Sanders and Warren share many of the same policy goals, but they take a starkly different approach when it comes to tactics. Sanders holds no illusions about the Republican Party or how it would respond to his policy agenda. When asked how he would overcome practical hurdles like the Senate, he often says he would lead a “political revolution” by using grassroots organizing to pressure Democratic and Republican lawmakers alike and oust hostile incumbents. That reliance on movement politics sets him apart from Warren, who often adopts a more top-down approach to power than Sanders favors.

Sanders, for all his revolutionary fervor, also rarely emphasizes structural features of the American political system that would make it harder to enact his agenda. Warren favors abolishing the filibuster outright, removing a de facto conservative veto over progressive legislation if Democrats retake the Senate. Sanders favors a more convoluted procedure that would require the vice president to selectively bypass the 60-vote threshold. And while she and more centrist former rivals like Pete Buttigieg, Cory Booker, and Kamala Harris said they would be open to packing the Supreme Court last year, Sanders declined to join them.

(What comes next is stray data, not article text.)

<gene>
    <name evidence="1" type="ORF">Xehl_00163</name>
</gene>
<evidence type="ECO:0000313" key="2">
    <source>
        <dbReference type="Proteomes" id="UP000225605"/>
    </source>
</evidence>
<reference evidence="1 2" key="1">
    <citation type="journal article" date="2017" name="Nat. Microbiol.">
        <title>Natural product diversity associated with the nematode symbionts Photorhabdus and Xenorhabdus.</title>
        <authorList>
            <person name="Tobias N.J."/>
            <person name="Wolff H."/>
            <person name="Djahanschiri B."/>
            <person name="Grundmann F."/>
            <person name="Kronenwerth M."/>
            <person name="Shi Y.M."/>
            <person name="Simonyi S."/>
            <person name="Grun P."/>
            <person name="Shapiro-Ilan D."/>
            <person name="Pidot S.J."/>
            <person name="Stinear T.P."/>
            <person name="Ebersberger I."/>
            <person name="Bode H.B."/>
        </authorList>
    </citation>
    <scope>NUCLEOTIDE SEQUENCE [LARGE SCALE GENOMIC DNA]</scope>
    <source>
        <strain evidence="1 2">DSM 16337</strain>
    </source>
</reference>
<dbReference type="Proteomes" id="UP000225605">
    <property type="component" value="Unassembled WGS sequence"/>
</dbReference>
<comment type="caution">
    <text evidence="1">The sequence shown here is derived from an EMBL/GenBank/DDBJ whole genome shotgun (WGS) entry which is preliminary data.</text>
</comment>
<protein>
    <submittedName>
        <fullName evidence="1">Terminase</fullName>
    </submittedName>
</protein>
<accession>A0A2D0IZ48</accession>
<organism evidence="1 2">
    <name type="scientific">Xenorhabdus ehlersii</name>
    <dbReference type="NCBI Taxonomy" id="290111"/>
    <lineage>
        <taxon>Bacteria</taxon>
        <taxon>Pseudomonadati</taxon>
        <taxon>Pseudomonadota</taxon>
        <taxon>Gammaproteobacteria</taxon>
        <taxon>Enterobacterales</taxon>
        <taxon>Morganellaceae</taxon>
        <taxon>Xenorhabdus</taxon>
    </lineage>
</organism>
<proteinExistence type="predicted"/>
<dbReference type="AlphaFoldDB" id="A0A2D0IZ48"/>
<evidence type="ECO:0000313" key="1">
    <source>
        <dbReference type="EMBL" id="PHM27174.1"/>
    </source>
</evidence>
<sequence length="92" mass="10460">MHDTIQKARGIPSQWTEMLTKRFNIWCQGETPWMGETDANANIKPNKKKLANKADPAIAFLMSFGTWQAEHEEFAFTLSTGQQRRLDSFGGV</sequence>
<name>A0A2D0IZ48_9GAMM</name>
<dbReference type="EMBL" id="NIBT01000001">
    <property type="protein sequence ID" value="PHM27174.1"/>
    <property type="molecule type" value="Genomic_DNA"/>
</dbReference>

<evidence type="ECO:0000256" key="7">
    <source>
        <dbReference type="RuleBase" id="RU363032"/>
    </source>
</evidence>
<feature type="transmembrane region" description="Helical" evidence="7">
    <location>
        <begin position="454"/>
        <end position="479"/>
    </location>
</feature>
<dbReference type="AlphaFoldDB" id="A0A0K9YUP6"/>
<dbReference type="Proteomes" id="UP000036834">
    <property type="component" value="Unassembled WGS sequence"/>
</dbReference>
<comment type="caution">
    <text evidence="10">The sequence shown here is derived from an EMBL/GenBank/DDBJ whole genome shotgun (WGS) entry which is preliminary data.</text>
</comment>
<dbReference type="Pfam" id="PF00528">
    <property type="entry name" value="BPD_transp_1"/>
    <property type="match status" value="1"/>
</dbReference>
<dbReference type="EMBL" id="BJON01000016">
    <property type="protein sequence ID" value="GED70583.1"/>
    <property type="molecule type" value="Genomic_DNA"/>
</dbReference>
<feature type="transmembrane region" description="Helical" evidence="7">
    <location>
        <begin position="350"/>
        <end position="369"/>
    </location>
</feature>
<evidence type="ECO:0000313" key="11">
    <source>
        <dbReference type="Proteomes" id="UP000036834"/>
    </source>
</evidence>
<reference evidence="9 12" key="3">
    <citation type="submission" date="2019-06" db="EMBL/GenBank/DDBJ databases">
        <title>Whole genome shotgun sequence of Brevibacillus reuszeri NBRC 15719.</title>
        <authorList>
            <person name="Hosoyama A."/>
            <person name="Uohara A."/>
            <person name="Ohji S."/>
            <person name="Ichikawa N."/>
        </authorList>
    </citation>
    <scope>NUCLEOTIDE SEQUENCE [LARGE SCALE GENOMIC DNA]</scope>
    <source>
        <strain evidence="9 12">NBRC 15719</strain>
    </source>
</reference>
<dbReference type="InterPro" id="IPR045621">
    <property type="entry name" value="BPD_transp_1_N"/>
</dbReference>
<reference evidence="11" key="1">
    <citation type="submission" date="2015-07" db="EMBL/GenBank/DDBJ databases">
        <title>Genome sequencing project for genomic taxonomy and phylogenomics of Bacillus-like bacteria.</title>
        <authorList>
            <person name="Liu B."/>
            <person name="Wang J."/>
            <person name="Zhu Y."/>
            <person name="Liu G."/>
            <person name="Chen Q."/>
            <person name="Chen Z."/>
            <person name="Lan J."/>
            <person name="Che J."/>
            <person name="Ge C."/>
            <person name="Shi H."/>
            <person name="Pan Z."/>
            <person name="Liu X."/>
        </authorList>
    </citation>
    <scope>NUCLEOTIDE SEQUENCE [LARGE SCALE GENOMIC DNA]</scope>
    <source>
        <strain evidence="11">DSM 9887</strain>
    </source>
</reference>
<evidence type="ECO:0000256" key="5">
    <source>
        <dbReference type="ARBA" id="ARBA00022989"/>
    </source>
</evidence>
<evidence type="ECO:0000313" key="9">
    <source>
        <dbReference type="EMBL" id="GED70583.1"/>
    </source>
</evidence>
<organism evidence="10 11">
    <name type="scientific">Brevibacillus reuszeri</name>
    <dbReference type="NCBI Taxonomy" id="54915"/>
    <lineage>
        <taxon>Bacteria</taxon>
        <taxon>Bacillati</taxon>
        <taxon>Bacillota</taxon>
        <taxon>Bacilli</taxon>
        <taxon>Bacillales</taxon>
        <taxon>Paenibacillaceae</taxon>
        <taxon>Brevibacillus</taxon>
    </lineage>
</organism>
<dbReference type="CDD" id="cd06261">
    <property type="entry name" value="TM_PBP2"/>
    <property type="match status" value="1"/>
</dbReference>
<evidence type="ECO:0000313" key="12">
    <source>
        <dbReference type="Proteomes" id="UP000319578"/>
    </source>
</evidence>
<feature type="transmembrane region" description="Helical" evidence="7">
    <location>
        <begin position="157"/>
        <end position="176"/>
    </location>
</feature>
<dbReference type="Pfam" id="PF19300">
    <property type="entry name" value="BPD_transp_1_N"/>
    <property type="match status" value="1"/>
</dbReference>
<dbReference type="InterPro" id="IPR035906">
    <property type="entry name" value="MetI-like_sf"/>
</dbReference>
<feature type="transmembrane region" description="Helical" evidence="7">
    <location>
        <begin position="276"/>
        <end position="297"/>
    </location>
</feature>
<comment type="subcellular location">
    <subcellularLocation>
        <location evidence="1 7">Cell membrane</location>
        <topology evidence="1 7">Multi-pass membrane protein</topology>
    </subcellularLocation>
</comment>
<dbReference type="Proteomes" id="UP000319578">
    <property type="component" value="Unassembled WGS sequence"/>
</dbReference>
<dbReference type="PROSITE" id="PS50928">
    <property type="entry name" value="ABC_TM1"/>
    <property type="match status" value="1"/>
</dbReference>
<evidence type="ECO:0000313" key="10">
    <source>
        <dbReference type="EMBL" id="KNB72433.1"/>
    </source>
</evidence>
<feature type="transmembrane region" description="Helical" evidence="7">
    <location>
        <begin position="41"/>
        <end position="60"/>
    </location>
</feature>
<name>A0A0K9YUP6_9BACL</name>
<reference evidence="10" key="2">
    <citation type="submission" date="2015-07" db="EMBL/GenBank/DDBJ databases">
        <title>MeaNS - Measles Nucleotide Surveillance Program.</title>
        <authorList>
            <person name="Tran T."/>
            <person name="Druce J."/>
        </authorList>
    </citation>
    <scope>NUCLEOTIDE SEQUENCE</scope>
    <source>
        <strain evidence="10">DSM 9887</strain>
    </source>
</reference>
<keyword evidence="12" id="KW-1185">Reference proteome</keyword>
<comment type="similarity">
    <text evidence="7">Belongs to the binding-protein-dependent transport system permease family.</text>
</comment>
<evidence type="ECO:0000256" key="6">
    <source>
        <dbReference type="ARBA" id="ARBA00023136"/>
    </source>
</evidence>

Warren’s departure from the race closed one door to exercising power while opening another. In her press conference on Thursday afternoon, she declined to say whether she would immediately endorse Sanders or Biden. For the Vermont senator, Warren’s endorsement would give his campaign momentum and earned media coverage as he hopes to stave off a Biden rout. For the former vice president, Warren’s support would give him an effective surrogate to reach progressive voters who are wary of his candidacy but unenthusiastic about Sanders. Neither man can offer her a prime ministerial post in return. Both might wish they could.